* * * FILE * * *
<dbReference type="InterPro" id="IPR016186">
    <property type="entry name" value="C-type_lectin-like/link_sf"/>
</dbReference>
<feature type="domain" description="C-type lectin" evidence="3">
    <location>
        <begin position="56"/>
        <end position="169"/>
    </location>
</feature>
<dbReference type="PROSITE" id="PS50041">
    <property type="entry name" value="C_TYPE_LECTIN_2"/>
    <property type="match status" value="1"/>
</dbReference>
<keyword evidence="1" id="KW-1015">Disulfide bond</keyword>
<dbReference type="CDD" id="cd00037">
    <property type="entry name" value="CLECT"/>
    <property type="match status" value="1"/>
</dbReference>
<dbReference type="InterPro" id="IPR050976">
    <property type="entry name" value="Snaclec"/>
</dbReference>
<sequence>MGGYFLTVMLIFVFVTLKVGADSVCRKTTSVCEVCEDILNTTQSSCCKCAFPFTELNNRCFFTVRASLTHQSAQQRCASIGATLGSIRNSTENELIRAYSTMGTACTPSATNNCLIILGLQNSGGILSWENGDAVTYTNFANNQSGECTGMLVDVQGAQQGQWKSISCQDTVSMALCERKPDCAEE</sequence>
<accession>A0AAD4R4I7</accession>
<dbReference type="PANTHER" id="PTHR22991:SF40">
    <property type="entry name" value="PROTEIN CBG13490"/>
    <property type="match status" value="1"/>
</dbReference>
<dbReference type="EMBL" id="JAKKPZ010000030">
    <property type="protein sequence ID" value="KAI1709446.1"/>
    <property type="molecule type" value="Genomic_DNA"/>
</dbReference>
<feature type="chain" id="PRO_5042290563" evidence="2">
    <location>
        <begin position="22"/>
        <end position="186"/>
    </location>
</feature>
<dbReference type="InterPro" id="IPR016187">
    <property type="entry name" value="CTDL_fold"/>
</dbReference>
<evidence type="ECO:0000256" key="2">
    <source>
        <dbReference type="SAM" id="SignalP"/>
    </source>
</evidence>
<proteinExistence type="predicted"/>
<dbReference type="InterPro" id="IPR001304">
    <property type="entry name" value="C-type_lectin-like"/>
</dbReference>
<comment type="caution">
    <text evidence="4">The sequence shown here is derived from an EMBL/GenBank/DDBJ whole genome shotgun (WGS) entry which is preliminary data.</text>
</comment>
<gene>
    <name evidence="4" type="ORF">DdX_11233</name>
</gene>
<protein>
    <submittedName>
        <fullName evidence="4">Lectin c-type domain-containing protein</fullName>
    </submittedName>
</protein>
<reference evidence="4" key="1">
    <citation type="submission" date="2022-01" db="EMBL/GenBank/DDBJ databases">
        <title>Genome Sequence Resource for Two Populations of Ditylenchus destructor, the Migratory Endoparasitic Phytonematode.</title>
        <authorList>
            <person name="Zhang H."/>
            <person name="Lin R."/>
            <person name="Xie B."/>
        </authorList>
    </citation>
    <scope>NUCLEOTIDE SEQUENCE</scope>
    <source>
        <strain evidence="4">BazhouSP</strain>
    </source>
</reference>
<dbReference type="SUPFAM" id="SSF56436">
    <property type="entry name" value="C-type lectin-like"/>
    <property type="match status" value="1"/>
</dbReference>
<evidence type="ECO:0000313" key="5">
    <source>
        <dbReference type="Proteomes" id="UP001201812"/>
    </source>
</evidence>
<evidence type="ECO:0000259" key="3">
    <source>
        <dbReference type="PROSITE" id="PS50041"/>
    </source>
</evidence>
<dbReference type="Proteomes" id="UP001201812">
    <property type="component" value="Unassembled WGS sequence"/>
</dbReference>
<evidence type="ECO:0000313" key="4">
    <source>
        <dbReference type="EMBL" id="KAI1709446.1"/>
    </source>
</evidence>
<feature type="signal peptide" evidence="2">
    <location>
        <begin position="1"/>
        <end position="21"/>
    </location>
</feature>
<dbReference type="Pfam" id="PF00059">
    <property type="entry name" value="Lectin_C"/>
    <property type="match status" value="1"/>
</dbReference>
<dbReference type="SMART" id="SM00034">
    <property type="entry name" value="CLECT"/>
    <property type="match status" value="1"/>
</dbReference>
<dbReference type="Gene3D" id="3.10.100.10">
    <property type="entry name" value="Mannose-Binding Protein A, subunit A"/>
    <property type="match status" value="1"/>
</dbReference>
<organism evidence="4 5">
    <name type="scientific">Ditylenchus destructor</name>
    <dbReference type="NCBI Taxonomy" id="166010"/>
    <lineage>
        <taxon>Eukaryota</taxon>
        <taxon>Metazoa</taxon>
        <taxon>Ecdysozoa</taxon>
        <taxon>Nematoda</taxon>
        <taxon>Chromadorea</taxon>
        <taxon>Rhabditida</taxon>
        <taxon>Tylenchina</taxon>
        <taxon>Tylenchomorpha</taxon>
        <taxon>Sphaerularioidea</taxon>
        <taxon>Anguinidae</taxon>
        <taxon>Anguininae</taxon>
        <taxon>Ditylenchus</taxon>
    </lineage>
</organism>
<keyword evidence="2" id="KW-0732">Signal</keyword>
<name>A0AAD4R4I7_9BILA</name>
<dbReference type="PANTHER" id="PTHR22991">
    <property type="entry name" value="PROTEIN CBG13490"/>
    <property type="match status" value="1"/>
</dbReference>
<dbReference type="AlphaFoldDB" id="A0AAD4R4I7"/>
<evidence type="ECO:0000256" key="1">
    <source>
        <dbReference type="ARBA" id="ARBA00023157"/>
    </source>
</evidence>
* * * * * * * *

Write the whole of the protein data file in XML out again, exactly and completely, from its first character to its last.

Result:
<dbReference type="InterPro" id="IPR016186">
    <property type="entry name" value="C-type_lectin-like/link_sf"/>
</dbReference>
<feature type="domain" description="C-type lectin" evidence="3">
    <location>
        <begin position="56"/>
        <end position="169"/>
    </location>
</feature>
<dbReference type="PROSITE" id="PS50041">
    <property type="entry name" value="C_TYPE_LECTIN_2"/>
    <property type="match status" value="1"/>
</dbReference>
<keyword evidence="1" id="KW-1015">Disulfide bond</keyword>
<dbReference type="CDD" id="cd00037">
    <property type="entry name" value="CLECT"/>
    <property type="match status" value="1"/>
</dbReference>
<dbReference type="InterPro" id="IPR050976">
    <property type="entry name" value="Snaclec"/>
</dbReference>
<sequence>MGGYFLTVMLIFVFVTLKVGADSVCRKTTSVCEVCEDILNTTQSSCCKCAFPFTELNNRCFFTVRASLTHQSAQQRCASIGATLGSIRNSTENELIRAYSTMGTACTPSATNNCLIILGLQNSGGILSWENGDAVTYTNFANNQSGECTGMLVDVQGAQQGQWKSISCQDTVSMALCERKPDCAEE</sequence>
<accession>A0AAD4R4I7</accession>
<dbReference type="PANTHER" id="PTHR22991:SF40">
    <property type="entry name" value="PROTEIN CBG13490"/>
    <property type="match status" value="1"/>
</dbReference>
<dbReference type="EMBL" id="JAKKPZ010000030">
    <property type="protein sequence ID" value="KAI1709446.1"/>
    <property type="molecule type" value="Genomic_DNA"/>
</dbReference>
<feature type="chain" id="PRO_5042290563" evidence="2">
    <location>
        <begin position="22"/>
        <end position="186"/>
    </location>
</feature>
<dbReference type="InterPro" id="IPR016187">
    <property type="entry name" value="CTDL_fold"/>
</dbReference>
<evidence type="ECO:0000256" key="2">
    <source>
        <dbReference type="SAM" id="SignalP"/>
    </source>
</evidence>
<proteinExistence type="predicted"/>
<dbReference type="InterPro" id="IPR001304">
    <property type="entry name" value="C-type_lectin-like"/>
</dbReference>
<comment type="caution">
    <text evidence="4">The sequence shown here is derived from an EMBL/GenBank/DDBJ whole genome shotgun (WGS) entry which is preliminary data.</text>
</comment>
<gene>
    <name evidence="4" type="ORF">DdX_11233</name>
</gene>
<protein>
    <submittedName>
        <fullName evidence="4">Lectin c-type domain-containing protein</fullName>
    </submittedName>
</protein>
<reference evidence="4" key="1">
    <citation type="submission" date="2022-01" db="EMBL/GenBank/DDBJ databases">
        <title>Genome Sequence Resource for Two Populations of Ditylenchus destructor, the Migratory Endoparasitic Phytonematode.</title>
        <authorList>
            <person name="Zhang H."/>
            <person name="Lin R."/>
            <person name="Xie B."/>
        </authorList>
    </citation>
    <scope>NUCLEOTIDE SEQUENCE</scope>
    <source>
        <strain evidence="4">BazhouSP</strain>
    </source>
</reference>
<dbReference type="SUPFAM" id="SSF56436">
    <property type="entry name" value="C-type lectin-like"/>
    <property type="match status" value="1"/>
</dbReference>
<evidence type="ECO:0000313" key="5">
    <source>
        <dbReference type="Proteomes" id="UP001201812"/>
    </source>
</evidence>
<evidence type="ECO:0000259" key="3">
    <source>
        <dbReference type="PROSITE" id="PS50041"/>
    </source>
</evidence>
<dbReference type="Proteomes" id="UP001201812">
    <property type="component" value="Unassembled WGS sequence"/>
</dbReference>
<evidence type="ECO:0000313" key="4">
    <source>
        <dbReference type="EMBL" id="KAI1709446.1"/>
    </source>
</evidence>
<feature type="signal peptide" evidence="2">
    <location>
        <begin position="1"/>
        <end position="21"/>
    </location>
</feature>
<dbReference type="Pfam" id="PF00059">
    <property type="entry name" value="Lectin_C"/>
    <property type="match status" value="1"/>
</dbReference>
<dbReference type="SMART" id="SM00034">
    <property type="entry name" value="CLECT"/>
    <property type="match status" value="1"/>
</dbReference>
<dbReference type="Gene3D" id="3.10.100.10">
    <property type="entry name" value="Mannose-Binding Protein A, subunit A"/>
    <property type="match status" value="1"/>
</dbReference>
<organism evidence="4 5">
    <name type="scientific">Ditylenchus destructor</name>
    <dbReference type="NCBI Taxonomy" id="166010"/>
    <lineage>
        <taxon>Eukaryota</taxon>
        <taxon>Metazoa</taxon>
        <taxon>Ecdysozoa</taxon>
        <taxon>Nematoda</taxon>
        <taxon>Chromadorea</taxon>
        <taxon>Rhabditida</taxon>
        <taxon>Tylenchina</taxon>
        <taxon>Tylenchomorpha</taxon>
        <taxon>Sphaerularioidea</taxon>
        <taxon>Anguinidae</taxon>
        <taxon>Anguininae</taxon>
        <taxon>Ditylenchus</taxon>
    </lineage>
</organism>
<keyword evidence="2" id="KW-0732">Signal</keyword>
<name>A0AAD4R4I7_9BILA</name>
<dbReference type="PANTHER" id="PTHR22991">
    <property type="entry name" value="PROTEIN CBG13490"/>
    <property type="match status" value="1"/>
</dbReference>
<dbReference type="AlphaFoldDB" id="A0AAD4R4I7"/>
<evidence type="ECO:0000256" key="1">
    <source>
        <dbReference type="ARBA" id="ARBA00023157"/>
    </source>
</evidence>